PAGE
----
Hero’s best times of all were with his horse friends, and some years ago he found the one who’d be his close companion for the rest of his life, Cappucino Kid. When Hero settled into a mellower middle age and moved into a quieter herd, there was Cappy. The two of them bonded almost instantly. Interestingly, they had in common that Cappy had also known some rough times before reaching Old Friends. But where Hero was socially ept, Cappy isn’t. Hero didn’t care. He took wholeheartedly to Cappy.

The two grazed together, napped together, and no matter who else was in the herd, stuck with each other through thick and thin. They had a friendly mutual tolerance going with Riversrunrylee and Padua’s Pride. When those two moved to Ashton Grove and The Pizza Man and Work All Week moved in, it took a few months for Hero and Cappy to decide these racing celebrities—mere kids, at that—passed muster with the two of them, but at last they did, and the two pairs of friends became four good friends.

I’m glad Cappy is among friends because he misses Hero. I wish that, instead of me, Cappy could have written his recollections of Hero. Discreet Hero’s human friends saw and loved the grit, good horse sense, and spirited beauty that was in him. If Cappy could speak, he would be able to tell us worlds more.

All who knew Hero, horses and humans, miss him and always will.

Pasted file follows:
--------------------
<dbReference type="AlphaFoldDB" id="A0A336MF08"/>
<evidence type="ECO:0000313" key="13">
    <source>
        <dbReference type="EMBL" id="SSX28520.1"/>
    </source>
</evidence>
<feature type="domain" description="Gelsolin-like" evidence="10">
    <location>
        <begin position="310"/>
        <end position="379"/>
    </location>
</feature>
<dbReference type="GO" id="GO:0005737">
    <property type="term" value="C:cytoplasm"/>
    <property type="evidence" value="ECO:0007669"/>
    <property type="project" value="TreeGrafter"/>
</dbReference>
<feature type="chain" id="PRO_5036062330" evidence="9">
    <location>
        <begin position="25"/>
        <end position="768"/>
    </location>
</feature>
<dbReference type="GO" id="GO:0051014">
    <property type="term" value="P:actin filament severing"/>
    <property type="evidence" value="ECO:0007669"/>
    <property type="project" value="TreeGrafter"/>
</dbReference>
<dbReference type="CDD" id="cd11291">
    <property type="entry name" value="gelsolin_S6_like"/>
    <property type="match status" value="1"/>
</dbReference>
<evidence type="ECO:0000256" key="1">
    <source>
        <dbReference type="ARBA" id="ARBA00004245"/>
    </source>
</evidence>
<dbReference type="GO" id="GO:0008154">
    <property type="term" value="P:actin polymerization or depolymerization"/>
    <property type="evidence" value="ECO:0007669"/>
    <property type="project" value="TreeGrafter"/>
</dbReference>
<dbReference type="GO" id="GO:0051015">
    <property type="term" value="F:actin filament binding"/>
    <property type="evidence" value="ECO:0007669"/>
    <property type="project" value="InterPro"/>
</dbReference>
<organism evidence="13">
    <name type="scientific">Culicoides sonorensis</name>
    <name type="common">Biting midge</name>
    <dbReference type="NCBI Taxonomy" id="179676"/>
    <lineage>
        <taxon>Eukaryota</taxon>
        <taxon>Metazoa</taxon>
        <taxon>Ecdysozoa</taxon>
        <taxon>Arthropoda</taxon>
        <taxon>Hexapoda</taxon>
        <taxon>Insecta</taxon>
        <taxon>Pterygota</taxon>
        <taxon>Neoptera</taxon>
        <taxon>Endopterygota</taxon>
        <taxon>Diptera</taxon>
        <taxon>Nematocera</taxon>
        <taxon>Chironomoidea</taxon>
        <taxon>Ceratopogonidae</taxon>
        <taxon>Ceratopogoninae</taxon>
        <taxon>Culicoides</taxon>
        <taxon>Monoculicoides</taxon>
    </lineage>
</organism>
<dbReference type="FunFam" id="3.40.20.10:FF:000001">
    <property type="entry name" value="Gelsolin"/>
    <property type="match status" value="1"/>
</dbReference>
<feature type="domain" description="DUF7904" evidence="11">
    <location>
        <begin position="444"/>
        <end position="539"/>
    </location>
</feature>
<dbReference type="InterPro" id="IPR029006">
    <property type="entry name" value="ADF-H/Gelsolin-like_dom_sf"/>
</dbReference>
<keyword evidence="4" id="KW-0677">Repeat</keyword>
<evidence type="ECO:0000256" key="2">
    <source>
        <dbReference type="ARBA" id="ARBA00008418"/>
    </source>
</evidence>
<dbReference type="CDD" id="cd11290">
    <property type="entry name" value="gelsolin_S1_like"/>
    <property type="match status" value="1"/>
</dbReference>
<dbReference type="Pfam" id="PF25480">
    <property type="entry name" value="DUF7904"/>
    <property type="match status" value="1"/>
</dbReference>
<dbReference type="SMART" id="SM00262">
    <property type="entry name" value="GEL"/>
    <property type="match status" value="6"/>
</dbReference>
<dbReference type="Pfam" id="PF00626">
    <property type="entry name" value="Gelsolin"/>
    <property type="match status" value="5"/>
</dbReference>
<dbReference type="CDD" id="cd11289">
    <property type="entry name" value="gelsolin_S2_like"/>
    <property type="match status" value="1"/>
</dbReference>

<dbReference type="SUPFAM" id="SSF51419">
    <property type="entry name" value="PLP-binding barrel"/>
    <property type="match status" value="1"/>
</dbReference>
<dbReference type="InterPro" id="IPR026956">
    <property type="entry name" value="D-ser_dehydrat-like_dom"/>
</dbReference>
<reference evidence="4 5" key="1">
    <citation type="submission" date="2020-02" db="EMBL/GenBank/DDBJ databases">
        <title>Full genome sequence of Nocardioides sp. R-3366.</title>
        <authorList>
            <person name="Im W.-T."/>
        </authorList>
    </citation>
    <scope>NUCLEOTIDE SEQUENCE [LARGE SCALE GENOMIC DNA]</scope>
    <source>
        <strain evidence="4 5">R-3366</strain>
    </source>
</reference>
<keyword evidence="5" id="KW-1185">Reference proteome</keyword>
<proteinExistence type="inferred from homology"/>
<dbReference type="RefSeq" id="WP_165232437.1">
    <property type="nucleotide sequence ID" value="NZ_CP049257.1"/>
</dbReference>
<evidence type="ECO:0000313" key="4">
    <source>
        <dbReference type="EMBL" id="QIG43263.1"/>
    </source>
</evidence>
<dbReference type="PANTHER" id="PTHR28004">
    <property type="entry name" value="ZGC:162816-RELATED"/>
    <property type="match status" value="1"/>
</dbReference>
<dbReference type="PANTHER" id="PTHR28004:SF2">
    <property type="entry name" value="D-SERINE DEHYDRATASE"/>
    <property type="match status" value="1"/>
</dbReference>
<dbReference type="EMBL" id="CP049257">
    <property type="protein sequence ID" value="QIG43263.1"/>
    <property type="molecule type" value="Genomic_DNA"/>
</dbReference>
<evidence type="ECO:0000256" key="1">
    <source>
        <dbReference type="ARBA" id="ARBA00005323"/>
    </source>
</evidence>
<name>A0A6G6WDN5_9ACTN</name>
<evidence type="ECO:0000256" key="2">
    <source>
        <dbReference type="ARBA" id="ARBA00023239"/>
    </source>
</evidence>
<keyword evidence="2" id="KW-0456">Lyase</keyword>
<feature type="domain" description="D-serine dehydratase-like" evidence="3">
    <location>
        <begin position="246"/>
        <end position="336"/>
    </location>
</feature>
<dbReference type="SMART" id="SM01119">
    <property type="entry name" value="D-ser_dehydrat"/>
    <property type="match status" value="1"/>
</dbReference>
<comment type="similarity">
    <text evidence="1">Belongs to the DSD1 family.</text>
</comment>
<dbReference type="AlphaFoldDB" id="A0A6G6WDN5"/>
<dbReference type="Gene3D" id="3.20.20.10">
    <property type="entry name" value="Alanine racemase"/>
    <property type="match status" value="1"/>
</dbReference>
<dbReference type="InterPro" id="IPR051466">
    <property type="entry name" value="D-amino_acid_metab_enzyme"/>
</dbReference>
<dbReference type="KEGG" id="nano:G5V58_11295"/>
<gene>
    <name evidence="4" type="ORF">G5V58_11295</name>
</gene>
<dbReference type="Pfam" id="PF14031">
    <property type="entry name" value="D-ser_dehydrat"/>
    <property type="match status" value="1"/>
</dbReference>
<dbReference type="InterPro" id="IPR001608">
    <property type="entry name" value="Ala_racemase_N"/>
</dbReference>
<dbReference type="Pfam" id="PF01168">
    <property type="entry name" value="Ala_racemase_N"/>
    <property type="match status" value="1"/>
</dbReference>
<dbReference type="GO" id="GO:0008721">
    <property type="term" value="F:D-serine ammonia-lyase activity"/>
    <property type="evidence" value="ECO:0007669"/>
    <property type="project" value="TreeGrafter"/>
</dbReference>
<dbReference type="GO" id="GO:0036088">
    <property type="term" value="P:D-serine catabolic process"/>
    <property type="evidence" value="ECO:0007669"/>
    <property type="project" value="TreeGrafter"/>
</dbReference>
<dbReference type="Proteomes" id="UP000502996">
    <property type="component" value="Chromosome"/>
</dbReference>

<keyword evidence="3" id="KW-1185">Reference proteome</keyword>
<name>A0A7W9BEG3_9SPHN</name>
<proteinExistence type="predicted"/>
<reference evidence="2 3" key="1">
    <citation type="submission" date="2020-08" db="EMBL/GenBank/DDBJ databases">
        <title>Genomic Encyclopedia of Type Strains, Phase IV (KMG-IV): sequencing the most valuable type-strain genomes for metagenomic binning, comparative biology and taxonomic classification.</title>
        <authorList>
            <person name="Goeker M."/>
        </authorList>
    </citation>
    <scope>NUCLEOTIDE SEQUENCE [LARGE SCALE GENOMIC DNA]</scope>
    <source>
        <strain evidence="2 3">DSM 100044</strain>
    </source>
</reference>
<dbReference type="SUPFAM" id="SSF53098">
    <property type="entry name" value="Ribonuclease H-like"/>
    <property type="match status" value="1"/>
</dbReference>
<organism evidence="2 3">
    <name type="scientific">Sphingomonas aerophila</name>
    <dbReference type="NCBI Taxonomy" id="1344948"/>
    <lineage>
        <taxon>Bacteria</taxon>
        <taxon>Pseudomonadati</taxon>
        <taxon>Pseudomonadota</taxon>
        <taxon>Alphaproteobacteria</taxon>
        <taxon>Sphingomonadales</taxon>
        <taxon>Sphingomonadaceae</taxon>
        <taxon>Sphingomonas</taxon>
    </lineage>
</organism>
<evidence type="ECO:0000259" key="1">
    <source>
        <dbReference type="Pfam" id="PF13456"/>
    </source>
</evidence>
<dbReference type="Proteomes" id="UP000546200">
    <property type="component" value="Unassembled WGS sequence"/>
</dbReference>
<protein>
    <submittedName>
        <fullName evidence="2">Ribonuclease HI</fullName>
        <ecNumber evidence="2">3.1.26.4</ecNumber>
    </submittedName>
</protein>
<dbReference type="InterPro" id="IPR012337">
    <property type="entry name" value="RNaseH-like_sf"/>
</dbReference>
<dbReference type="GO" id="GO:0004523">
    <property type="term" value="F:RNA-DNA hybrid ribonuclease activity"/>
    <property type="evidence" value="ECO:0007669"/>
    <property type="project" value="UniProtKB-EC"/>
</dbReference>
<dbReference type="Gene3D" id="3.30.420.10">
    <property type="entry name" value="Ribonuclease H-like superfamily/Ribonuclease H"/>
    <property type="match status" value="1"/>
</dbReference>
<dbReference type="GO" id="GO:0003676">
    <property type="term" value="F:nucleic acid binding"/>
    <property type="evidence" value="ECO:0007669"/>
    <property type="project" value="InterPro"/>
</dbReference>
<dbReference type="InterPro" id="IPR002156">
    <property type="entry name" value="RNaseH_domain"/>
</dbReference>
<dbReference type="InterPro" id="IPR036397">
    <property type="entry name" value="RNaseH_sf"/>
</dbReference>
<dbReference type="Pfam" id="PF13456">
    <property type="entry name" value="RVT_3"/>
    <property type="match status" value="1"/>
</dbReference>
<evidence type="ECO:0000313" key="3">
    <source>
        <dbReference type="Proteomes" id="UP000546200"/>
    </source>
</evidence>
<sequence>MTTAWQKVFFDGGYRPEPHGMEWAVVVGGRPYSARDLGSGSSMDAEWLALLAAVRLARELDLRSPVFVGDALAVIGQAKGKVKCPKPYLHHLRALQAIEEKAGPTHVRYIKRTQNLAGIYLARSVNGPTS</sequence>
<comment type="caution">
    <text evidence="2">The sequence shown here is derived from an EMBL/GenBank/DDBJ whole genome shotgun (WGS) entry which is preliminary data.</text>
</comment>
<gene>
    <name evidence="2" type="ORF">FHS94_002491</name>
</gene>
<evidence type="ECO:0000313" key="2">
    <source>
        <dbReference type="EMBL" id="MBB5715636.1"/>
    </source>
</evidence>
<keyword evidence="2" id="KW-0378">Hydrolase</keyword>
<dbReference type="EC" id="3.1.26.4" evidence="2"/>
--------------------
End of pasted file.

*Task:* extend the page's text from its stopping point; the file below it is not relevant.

Beth
Photos by Laura

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November 12, 2021

Northern Stone (1992-2021)

Northern Stone was one of the calmest, kindest horses ever to live at Old Friends in Kentucky. From the day he joined us in April 2009 until his passing he was a steadying influence on his paddock mates and a sweet-natured host to the guests who had the good fortune to meet him and treat him to a carrot.

I wish I had more photos of him in his younger days with us. The video below, “Remembering Northern Stone,” features many beautiful photos by Laura Battles, but they mostly record his final years. He endured old age, and its increasing issues and limitations, with admirable patience, and he provided as much supportive companionship to Dinard in that horse’s final months as he had earlier contributed to the good times of the herd in “Area 51,” and then as those younger horses became a bit too much for his advancing age, the herd of which Affirmed Success and Kudos are the star members. Northern Stone’s final companion was Easy Grades, a 22 year old former Kentucky Derby contender. The two became good friends, and “Easy” is missing “Rocky.”

While the few middle-aged photos of him I have didn’t blend well enough with the recent ones to mix in with them in the video, I want to share these, taken by Laura on an exuberant August day in 2014 when he was younger and a member of the legendary herd of “Area 51.”

Northern Stone racing Mikethespike, August 2014

Beth
photos by Laura

Remembering Northern Stone, with photos by Laura Battles

 

Rick Capone has kindly sent three more photos of Rocky in his earlier days, so I’m happy to be able to share them.

Northern Stone in 2009,

 

and in 2012,

and 2013, by Rick Capone